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NEWS | Nov. 27, 2020

NSA Honors American Indian and Alaska Native Heritage

During the month of November, the National Security Agency (NSA) is honoring the American Indian Alaska Native (AIAN) heritage during Native American Heritage Month. This month’s theme, “Resilient and Enduring: We Are Native People” is a message that especially rings true this year to the Native community and our nation.

In May of 1916, the nation’s first American Indian Day was declared by the governor of New York. In 1990, President George H.W. Bush was the first U.S. President to designate November as National American Indian Heritage Month and each year since 1994, U.S. presidents have honored the community’s heritage with similar proclamations.

Many Americans are unaware of the services American Indian and Alaska Native veterans have contributed throughout history. The contributions of the Native American Code Talkers is one instance widely recognized by NSA today. Native American Code Talkers were first used in combat late during the First World War. At this time, a small group of Choctaw Indians would communicate in their native language, substituting routine words for military terms.

The National American Indian Veterans Memorial was opened on Veterans Day at the Smithsonian’s National Museum of the American Indian.
The National American Indian Veterans Memorial was opened on Veterans Day at the Smithsonian’s National Museum of the American Indian.
The National American Indian Veterans Memorial was opened on Veterans Day at the Smithsonian’s National Museum of the American Indian.
The National American Indian Veterans Memorial at the Smithsonian’s National Museum of the American Indian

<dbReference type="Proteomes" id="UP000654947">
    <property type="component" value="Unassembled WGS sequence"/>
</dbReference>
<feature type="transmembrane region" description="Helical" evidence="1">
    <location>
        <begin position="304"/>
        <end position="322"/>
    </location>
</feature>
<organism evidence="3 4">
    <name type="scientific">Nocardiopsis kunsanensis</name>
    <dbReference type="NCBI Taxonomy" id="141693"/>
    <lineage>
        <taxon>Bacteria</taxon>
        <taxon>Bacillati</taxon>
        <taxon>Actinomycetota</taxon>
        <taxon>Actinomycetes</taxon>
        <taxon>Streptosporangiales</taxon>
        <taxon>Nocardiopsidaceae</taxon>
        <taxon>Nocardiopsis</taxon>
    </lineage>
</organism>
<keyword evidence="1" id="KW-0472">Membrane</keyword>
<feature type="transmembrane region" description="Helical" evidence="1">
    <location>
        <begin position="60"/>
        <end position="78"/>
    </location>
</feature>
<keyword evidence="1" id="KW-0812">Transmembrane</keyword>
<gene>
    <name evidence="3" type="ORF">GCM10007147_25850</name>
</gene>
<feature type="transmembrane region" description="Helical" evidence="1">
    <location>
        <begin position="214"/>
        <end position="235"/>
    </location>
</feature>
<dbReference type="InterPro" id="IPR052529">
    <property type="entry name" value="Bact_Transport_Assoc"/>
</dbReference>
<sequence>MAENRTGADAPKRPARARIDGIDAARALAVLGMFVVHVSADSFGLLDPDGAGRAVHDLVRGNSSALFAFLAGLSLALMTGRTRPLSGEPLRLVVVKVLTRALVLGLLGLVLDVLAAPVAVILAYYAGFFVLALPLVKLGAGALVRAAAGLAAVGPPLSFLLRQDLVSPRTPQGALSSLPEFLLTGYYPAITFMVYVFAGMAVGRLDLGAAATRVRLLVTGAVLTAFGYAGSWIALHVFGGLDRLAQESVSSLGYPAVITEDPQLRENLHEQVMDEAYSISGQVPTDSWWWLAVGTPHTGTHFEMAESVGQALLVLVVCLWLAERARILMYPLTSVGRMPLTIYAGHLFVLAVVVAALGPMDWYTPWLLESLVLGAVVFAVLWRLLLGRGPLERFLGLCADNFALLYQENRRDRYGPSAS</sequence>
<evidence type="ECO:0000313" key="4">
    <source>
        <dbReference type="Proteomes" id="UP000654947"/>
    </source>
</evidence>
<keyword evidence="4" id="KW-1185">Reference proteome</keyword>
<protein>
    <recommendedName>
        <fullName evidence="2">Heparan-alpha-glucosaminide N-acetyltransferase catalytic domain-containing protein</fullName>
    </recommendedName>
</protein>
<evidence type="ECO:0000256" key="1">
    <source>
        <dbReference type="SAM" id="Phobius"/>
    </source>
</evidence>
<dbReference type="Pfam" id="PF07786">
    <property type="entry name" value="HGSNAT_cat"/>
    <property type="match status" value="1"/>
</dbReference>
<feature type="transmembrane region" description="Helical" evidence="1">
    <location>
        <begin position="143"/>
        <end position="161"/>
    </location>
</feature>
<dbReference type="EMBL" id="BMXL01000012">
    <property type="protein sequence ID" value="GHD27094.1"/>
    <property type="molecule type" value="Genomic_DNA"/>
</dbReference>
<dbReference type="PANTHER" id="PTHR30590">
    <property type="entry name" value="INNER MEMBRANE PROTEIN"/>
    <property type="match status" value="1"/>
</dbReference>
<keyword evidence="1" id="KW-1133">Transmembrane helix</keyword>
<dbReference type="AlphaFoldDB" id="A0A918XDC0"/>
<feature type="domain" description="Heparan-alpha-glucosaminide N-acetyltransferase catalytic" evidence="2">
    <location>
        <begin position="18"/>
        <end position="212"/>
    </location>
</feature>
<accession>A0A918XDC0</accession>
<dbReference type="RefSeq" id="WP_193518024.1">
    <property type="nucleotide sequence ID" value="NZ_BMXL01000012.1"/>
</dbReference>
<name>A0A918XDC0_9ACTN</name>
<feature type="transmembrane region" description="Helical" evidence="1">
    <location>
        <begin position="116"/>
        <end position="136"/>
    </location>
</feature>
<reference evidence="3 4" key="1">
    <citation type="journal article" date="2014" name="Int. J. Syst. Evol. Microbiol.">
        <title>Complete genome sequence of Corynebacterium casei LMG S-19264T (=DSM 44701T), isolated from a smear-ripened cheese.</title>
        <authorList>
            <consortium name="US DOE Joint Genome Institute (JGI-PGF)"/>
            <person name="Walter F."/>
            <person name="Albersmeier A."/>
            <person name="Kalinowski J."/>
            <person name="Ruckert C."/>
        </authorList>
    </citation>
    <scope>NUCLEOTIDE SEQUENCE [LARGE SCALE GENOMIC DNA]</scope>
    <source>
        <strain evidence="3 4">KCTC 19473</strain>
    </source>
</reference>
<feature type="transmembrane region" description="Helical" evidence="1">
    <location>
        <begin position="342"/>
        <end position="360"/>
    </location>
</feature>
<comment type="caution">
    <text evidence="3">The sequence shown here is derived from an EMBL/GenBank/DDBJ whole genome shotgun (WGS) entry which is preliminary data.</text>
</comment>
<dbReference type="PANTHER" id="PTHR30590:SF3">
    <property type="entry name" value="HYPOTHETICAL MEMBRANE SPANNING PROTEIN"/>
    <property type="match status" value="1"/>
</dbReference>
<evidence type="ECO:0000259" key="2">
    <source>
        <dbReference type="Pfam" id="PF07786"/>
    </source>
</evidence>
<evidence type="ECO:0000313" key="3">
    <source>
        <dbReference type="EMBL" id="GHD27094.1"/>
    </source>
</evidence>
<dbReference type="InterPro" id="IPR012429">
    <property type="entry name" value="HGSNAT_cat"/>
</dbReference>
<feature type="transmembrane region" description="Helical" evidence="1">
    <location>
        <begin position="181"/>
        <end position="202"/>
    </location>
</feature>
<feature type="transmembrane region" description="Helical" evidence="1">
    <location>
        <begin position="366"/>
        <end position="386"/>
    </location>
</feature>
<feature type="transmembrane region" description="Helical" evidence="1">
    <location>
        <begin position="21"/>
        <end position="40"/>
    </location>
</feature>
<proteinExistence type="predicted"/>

The National American Indian Veterans Memorial was opened on Veterans Day at the Smithsonian’s National Museum of the American Indian.
Photo By: NSA
VIRIN: 201125-D-IM742-1235

During World War II, the U.S. Marine Corps and U.S. Army recruited and trained code talkers to improve the encryption and decryption of front-line communications. Messages were encoded and decoded in two ways: the first substituted each letter of an English word, with words from the native language; the second directly translated words from English to the native language. While the Navajo language is widely associated with Native American code talkers, at least ten additional native languages were also incorporated.

This year, the Smithsonian’s National Museum of the American Indian opened the National American Veterans Memorial to honor native Veterans and their families. This memorial, which was opened to the public on Veteran’s Day, sits on the museum’s memorial grounds. The museum specifies that the memorial incorporates water for sacred ceremonies, benches for gathering and reflection, and lances where visitors can tie cloths for prayers, remembrance, reflection and healing.

We continue to honor the resilient and enduring legacy of American Indians and Alaska Natives this year and years to come.

For more information about Native American’s contributions to NSA, visit the National Cryptologic Museum’s virtual Code Talker exhibit or read about the cryptologic contributions of former NSA employee, Bob Bailey.